The National Museum of Computing – Virtual Events
Related News Thu 25 Feb 14:53
by Linda Casey
Feb 27, 2021 17.00 – 19.00 Museum Supporters free / otherwise £11.37
A Virtual Talk by Ben Trethowan. The National Museum of Computing acquired the last working air traffic control system from West Drayon in 2007. Ben will describe the long process of understanding the system before it was moved to the museum and its subsequent restoration and display.
Feb 28, 2021 14.00 m- 16.00 Museum Supporters free / otherwise £11.37 (£6)
3D and virtual curated tours let you explore the world's largest collection of working historic computers. Guided by an expert.
Feb 28, 2021 17.00 – 18.30 Museum Supporters free / otherwise £8.68
A Virtual Talk by Jerry McCarthy. The talk will commence with a brief introduction to Enigma, and then move on to mention various methods created by Polish mathematicians for cracking Enigma, before focusing on the Bomba. Comparisons between the Bomba and the Turing-Welchman Bombe will be also discussed.
A Personal Perspective on Vintage Machine Emulation. A Virtual Talk by Peter Onion.
Saturday, March 6, 2021 4:00 PM - 5:30 PM Museum Supporters free / otherwise £8.68
Emulators provide us with a way to run software that originally ran on machines that we no longer own or maybe which even no longer exist. This may be to play the computer games we enjoyed when we were younger, or it might be to investigate the development of programming techniques in use 60 years ago. The experience of using vintage machines was very different to using a modern PC and by using a carefully constructed emulator we may gain an insight into that experience. After considering the reasons behind the development of emulators, Peter Onion will describe the factors he considers to be important when developing an emulator for a vintage computer so that it provides the user with a feel for just how laborious it was to use the original machine. The talk will finish with a demonstration of the presenter’s emulation of an Elliott 803 in the last 30 mins.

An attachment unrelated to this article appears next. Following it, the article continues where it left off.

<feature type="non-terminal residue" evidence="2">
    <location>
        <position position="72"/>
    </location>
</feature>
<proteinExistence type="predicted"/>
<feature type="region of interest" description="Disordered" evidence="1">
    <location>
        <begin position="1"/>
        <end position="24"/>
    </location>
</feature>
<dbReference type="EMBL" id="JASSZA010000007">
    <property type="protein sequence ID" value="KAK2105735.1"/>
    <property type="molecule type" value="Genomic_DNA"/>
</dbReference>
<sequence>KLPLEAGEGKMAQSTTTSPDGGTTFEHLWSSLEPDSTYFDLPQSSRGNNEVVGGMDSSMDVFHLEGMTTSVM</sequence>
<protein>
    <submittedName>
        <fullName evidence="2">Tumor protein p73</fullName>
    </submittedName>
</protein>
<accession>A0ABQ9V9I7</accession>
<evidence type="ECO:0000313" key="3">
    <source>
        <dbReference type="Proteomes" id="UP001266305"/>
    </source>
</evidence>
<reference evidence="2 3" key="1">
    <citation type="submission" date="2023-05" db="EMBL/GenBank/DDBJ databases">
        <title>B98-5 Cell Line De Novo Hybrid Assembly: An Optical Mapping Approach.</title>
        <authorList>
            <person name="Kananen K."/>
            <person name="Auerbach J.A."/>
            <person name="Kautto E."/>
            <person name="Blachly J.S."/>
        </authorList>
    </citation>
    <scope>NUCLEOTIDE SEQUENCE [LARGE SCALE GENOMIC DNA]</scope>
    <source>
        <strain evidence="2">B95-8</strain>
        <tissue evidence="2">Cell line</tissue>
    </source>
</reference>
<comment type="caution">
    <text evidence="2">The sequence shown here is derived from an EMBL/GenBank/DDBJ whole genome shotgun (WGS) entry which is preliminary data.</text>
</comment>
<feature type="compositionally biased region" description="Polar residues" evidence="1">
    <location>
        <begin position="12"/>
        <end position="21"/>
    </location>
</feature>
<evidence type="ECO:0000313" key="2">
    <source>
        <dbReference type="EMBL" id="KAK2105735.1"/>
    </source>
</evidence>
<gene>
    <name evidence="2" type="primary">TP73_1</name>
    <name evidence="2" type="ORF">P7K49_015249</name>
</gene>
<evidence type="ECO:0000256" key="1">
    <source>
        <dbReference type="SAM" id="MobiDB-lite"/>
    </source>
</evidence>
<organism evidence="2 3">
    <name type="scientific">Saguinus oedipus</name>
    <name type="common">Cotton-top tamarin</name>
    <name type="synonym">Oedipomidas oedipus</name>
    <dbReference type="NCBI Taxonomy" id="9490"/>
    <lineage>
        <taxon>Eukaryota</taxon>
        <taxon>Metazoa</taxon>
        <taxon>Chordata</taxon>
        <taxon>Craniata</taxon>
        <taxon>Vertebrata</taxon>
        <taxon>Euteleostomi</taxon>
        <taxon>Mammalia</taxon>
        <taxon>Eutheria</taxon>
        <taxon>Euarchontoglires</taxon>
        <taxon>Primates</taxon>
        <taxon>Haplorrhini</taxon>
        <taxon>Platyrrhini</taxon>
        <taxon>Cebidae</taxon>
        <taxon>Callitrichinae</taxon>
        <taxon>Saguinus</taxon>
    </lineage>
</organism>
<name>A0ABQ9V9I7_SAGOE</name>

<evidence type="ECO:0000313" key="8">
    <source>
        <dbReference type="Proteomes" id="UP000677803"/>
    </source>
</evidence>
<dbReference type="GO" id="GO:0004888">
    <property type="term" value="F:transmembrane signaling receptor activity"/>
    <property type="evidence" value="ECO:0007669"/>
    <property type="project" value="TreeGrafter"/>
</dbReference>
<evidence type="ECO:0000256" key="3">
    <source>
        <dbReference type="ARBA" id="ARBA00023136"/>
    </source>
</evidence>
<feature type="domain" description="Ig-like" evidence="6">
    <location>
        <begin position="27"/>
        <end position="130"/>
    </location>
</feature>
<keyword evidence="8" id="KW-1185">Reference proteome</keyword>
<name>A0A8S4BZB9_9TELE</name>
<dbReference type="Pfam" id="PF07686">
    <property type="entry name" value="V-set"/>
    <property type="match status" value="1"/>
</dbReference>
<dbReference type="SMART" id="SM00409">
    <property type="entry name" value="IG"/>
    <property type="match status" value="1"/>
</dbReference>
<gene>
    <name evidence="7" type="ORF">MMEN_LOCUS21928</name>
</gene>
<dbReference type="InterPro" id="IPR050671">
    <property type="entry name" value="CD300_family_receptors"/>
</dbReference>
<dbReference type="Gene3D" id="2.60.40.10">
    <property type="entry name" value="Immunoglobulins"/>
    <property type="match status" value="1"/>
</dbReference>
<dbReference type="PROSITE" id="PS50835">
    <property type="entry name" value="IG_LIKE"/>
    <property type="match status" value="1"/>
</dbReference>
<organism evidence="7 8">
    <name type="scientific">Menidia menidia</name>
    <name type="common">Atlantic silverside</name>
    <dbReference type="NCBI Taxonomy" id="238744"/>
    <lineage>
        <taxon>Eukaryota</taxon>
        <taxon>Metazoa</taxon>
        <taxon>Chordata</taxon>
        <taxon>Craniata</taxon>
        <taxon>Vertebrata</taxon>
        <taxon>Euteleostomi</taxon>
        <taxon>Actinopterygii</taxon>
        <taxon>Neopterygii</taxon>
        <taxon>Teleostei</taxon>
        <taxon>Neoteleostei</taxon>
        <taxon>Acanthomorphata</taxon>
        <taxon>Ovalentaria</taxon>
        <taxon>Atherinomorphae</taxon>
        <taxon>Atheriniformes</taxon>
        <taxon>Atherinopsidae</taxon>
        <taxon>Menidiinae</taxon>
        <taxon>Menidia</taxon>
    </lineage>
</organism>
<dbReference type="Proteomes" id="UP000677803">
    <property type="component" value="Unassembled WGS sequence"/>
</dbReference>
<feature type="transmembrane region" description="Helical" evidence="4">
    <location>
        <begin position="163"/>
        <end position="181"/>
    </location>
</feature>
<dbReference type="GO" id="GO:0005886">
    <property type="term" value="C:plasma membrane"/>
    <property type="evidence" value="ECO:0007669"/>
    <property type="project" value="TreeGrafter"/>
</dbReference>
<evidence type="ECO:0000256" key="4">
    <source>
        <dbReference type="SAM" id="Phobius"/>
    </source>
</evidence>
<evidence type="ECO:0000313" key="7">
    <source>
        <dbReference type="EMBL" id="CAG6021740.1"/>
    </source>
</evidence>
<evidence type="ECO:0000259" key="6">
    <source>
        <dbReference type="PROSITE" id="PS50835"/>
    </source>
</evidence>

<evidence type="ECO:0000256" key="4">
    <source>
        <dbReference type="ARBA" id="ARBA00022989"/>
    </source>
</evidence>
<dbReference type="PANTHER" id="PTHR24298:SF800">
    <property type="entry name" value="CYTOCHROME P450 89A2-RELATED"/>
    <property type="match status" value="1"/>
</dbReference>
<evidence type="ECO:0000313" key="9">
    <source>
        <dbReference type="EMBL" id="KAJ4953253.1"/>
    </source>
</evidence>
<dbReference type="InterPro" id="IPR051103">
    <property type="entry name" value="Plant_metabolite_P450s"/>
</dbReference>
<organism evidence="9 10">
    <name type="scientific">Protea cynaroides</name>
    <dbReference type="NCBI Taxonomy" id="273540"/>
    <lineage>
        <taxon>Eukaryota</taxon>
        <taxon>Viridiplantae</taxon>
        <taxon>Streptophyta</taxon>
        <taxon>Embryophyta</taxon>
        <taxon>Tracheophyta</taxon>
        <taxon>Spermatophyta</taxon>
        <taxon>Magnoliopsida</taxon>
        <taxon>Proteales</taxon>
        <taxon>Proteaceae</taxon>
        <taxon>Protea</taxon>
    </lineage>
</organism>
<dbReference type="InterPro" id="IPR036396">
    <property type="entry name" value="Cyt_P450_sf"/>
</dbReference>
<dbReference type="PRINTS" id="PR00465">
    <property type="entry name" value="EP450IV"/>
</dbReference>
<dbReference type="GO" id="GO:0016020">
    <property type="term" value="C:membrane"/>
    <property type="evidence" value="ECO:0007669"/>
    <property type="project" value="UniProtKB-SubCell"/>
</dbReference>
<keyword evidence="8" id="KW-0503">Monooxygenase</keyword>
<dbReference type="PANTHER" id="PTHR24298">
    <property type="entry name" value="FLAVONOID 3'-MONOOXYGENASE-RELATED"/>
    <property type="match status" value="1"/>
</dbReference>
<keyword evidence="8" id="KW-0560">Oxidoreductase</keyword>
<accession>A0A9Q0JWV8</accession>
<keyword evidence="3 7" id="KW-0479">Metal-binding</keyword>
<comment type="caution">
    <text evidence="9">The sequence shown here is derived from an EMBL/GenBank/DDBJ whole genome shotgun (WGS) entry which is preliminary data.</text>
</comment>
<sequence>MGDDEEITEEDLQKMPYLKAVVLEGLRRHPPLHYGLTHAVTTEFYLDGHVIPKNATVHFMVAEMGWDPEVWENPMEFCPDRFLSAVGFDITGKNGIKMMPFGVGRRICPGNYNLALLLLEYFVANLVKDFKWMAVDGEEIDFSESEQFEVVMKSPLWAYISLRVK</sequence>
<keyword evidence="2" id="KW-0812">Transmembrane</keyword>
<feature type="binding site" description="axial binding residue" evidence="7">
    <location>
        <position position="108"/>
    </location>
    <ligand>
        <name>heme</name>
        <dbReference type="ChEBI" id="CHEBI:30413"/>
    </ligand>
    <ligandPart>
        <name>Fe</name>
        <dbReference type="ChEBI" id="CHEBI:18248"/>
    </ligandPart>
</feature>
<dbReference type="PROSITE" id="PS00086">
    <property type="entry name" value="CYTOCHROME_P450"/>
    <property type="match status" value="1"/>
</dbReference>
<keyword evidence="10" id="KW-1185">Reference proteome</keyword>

Atomic Computing comes to Wolverhampton
Saturday, March 13, 2021 4:00 PM - 5:00 PM Museum Supporters free / otherwise £8.68
A Virtual Talk by Kevin Murrell.. In the brave new world in post-war England, Harwell Atomic Energy Establishment built a digital computer to assist their teams of mathematicians in endless series of calculations. The machine was subsequently donated to the College of Technology in Wolverhampton where it kick-started computer education. The Harwell Dekatron Computer, or WITCH as it is also known, eventually found its way to the National Museum of Computing where it was restored to full working order. Kevin will talk about its charmed history, how it managed to survive intact for so long, its chance re-discovery, the search to find all the pieces and the detailed restoration that took place when it arrived at TNMOC. This computer, with it’s charmed life, now continues to demonstrate the operation of a computer to a new generation of engineers, programmers and many recent virtual visitors.